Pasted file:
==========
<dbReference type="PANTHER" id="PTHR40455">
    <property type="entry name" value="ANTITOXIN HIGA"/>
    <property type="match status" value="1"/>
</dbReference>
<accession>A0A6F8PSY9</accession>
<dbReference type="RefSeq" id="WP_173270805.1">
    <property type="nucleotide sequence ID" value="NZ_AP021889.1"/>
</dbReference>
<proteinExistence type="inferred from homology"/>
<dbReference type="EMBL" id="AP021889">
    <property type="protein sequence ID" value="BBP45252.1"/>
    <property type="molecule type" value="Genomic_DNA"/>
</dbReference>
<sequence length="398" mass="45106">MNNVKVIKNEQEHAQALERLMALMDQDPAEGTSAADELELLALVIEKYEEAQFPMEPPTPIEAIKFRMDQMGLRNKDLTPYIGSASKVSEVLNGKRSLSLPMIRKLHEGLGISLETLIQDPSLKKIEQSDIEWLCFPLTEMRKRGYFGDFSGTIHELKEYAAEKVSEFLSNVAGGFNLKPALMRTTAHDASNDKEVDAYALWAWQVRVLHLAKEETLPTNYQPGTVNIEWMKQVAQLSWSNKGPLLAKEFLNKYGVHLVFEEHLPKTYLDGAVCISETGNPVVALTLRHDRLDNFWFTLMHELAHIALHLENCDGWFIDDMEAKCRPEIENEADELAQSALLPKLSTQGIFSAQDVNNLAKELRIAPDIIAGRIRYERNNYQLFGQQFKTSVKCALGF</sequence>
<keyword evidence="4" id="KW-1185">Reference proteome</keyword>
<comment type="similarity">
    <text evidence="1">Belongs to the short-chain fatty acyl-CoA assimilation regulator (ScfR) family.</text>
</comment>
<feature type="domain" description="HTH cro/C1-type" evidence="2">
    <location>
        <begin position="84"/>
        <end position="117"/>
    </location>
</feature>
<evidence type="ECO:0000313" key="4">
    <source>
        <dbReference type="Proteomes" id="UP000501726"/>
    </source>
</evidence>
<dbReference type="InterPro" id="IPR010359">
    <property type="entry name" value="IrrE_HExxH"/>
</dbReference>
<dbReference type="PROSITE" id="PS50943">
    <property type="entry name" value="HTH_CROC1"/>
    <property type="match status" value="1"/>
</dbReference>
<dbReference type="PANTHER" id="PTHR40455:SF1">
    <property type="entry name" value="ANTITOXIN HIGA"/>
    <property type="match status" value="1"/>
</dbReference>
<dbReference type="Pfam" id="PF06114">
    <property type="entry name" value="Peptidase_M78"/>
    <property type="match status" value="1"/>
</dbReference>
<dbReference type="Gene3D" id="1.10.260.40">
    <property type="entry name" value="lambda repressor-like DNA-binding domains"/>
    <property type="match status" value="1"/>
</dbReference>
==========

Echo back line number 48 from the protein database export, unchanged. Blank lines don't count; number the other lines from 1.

</dbReference>